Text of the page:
Heard About Columbus?: Marketing our city's dining scene

Staff Writer
Columbus Monthly

Stories such as that of Rockmill Brewery owner Matthew Barbee. A Columbus native, Barbee spent a decade in Los Angeles before returning to discover a progressive food scene in his hometown. It inspired him to stay and open his Belgian-style microbrewery with a beer-is-like-wine mentality.

Barbee has hosted media from several Experience Columbus tours at his Lancaster farm--so much so that he's a bit overloaded, occasionally having to turn them down. But it's a happy problem to have, he adds.

"Experience Columbus is doing wonderful things in terms of our exposure," says Barbee, who's been hearing from both local and national media over the past year. He was mentioned in Maxim's 2011 holiday gift guide. Writers from USA Today and Vibe both visited his brewery in early June.

The appeal, says Scott Peacock, Experience Columbus' public relations manager, is artisan.

"We may not be known for whatever, fill in the space. But the thread that is coming out is artisan--whether it's baked goods, coffee," Peacock says. "Everyone has their own unique twist and it's at a level above what [visitors] are used to seeing."

With that in mind, FAM itineraries are crafted using suggestions from local foodies in the know--writers, bloggers--who can speak to what is unique, up-andcoming and who has a great story to tell, says Peacock, who leads the tours.

To make tours more credible and less of a sales-pitch they occasionally invite local editors and bloggers along to answer questions and give additional insight. The outside expertise helps, Peacock says, because visitors can't always trust that a tourism bureau will give an unbiased view of the city.

The feedback thus far, he says, has been one of surprise.

"Anytime we bring someone through, it's the same thing. They come in with no expectation at all, and they leave saying, 'Wow, I had no idea,' " he says. "We have a good story here. We just need to tell it."

Getting out of Columbus to tell those stories is another aspect of the marketing plan. Once or twice a year, Peacock travels with the state board of tourism to New York, Washington, D.C., or Des Moines, Iowa, to sit down with magazine and newspaper editors, build relationships, talk about articles they are working on, and share what's new in Ohio.

"The last two placements [Columbus had] in National Geographic came out of the last meeting," Peacock says.

Brian Samuels was dreading his fall trip to Columbus. The Boston native had never been to Ohio, and he didn't anticipate finding inspired dining in the middle of farm country.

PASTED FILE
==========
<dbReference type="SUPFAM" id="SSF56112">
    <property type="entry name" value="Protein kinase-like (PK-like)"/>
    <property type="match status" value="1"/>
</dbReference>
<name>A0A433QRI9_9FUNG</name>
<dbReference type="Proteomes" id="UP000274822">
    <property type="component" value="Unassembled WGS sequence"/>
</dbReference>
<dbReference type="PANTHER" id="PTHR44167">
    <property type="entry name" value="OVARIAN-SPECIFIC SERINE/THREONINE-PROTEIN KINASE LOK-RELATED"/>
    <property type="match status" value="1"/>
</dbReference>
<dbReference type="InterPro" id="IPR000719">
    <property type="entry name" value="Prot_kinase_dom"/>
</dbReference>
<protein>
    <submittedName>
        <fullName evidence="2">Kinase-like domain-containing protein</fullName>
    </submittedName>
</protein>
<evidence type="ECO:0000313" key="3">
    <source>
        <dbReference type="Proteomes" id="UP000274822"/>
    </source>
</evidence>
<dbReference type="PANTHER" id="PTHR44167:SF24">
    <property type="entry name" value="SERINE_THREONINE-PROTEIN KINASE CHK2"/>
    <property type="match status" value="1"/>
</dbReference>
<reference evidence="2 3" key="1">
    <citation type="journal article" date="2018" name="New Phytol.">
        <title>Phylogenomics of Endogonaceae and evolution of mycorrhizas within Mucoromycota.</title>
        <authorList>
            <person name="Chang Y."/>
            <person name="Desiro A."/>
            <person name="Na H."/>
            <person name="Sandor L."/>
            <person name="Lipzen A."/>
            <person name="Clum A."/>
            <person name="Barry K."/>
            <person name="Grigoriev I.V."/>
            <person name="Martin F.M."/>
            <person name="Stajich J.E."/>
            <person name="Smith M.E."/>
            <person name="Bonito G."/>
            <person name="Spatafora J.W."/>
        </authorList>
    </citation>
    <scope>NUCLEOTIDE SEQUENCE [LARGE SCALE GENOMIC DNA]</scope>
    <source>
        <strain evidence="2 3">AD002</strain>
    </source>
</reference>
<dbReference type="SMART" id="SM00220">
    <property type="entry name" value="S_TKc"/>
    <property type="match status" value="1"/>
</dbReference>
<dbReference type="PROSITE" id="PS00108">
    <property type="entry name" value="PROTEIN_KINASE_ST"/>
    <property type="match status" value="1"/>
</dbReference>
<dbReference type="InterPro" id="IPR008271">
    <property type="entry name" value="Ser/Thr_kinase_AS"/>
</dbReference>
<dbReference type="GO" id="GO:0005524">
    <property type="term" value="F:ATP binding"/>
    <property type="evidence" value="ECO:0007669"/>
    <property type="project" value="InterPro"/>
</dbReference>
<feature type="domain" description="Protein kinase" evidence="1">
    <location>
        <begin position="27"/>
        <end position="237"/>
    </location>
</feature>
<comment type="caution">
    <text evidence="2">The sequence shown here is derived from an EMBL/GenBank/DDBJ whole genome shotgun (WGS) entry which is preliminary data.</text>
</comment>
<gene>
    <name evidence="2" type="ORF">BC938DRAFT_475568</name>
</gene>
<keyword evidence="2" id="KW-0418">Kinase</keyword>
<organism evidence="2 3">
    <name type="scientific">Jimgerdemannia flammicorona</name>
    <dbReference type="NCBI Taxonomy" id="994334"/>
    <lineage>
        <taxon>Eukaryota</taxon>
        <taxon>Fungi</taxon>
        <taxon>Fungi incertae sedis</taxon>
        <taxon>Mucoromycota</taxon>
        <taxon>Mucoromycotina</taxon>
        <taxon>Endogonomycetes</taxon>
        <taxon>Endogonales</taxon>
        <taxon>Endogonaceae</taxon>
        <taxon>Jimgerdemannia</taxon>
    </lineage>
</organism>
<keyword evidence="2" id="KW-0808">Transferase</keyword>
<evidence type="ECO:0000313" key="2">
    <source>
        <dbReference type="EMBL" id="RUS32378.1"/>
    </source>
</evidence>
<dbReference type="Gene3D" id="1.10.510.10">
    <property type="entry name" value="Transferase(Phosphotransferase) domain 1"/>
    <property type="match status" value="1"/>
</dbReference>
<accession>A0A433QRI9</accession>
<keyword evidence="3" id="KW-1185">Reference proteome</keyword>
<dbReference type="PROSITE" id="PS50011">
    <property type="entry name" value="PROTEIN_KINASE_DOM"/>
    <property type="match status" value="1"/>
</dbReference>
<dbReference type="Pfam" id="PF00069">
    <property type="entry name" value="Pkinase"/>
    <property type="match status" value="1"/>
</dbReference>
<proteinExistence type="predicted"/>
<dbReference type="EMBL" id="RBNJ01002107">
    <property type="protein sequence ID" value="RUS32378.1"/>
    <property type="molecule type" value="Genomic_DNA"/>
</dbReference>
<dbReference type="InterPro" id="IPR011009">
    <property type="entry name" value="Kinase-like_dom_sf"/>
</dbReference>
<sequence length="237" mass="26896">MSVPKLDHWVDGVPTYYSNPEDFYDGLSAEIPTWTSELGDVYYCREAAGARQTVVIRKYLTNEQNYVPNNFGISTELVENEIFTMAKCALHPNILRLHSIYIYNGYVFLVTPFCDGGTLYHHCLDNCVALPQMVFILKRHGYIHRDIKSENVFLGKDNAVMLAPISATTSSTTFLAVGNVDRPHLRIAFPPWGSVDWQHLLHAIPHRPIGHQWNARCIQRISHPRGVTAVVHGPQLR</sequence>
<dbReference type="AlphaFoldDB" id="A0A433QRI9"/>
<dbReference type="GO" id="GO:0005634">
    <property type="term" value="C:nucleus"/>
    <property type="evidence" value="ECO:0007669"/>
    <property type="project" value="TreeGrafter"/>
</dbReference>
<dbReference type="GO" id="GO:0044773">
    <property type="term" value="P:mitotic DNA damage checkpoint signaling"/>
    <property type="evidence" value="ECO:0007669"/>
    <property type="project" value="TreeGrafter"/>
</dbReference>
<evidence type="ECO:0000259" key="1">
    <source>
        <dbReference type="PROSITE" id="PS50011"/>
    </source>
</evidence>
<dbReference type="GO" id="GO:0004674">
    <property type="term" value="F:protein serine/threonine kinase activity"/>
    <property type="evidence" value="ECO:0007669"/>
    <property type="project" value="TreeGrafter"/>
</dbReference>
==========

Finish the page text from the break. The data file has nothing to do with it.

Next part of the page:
"I was definitely surprised," says Samuels, who's since written nearly a dozen posts about Columbus on his blog A Thought for Food. A few of his favorites included breakfast at Skillet, pastries at Pistacia Vera, coffee at Brioso and gin from Watershed Distillery ("I'm in love with that gin, and I'm not even a gin fan," he says).

To find these conferences, Experience Columbus is turning to area pros. Local bloggers identified potential blogger conventions, such as the International Association of Culinary Professionals, and provided contacts for Experience Columbus to reach out to, says Hounds in the Kitchen blogger Rachel Tayse Baillieul. Peacock says they've also reached out to culinary pros about conferences they attend, looking to find a good fit to bring to Columbus.

Taking advantage of social media is Joe Vargo's job at Experience Columbus. During the last FAM tour, the interactive marketing strategist watched Twitter come alive as bloggers ate their way through the city, using #cbusfoodscene in tweets. Over three days, more than 400 tweets caught attention in Cincinnati, New York City, Los Angeles and even Vancouver.

Visitors can also follow the Columbus Food Scene Facebook page, where Vargo posts articles and blogs from local food publications (the recent rise of which is another example of the flourishing food scene, he adds) and blogs about the food scene. Their Pinterest account is full of photos from area publications of local food and drink.

"We have a really passionate group of local people who have a lot of say about food. So we want to harness that for the visitor," Vargo says.

And starting in August, Experience Columbus will run its first culinary-focused advertising campaign. Ads will run in drivable cities, such as Cleveland, Pittsburgh and in West Virginia. Typically campaigns focus on popular topics, such as family fun. A website redesign will launch in the fall, adding stronger culinary presence featuring food itineraries.

"Experience Columbus has just been a boon," Lessner says. "We owe so much to Experience Columbus getting the word out. They get it. They have people who get it. They know what's going on, they know what's cool, and they know how to pass that message along."

Photos by Eric Wagner

Foodie Itinerary

Must-visit spots for visiting foodies


Breakfast at Skillet

Lunch at Harvest Pizzeria

Dinner at Alana's Food & Wine,

Basi Italia or Kihachi

Dessert at Pistacia Vera or Jeni's


Brews from Rockmill Brewery

Gin from Watershed Distillery

Coffee at Cafe Brioso

Cocktails at Curio


For meat at Thurn's

Specialty Meats

For everything

else at North Market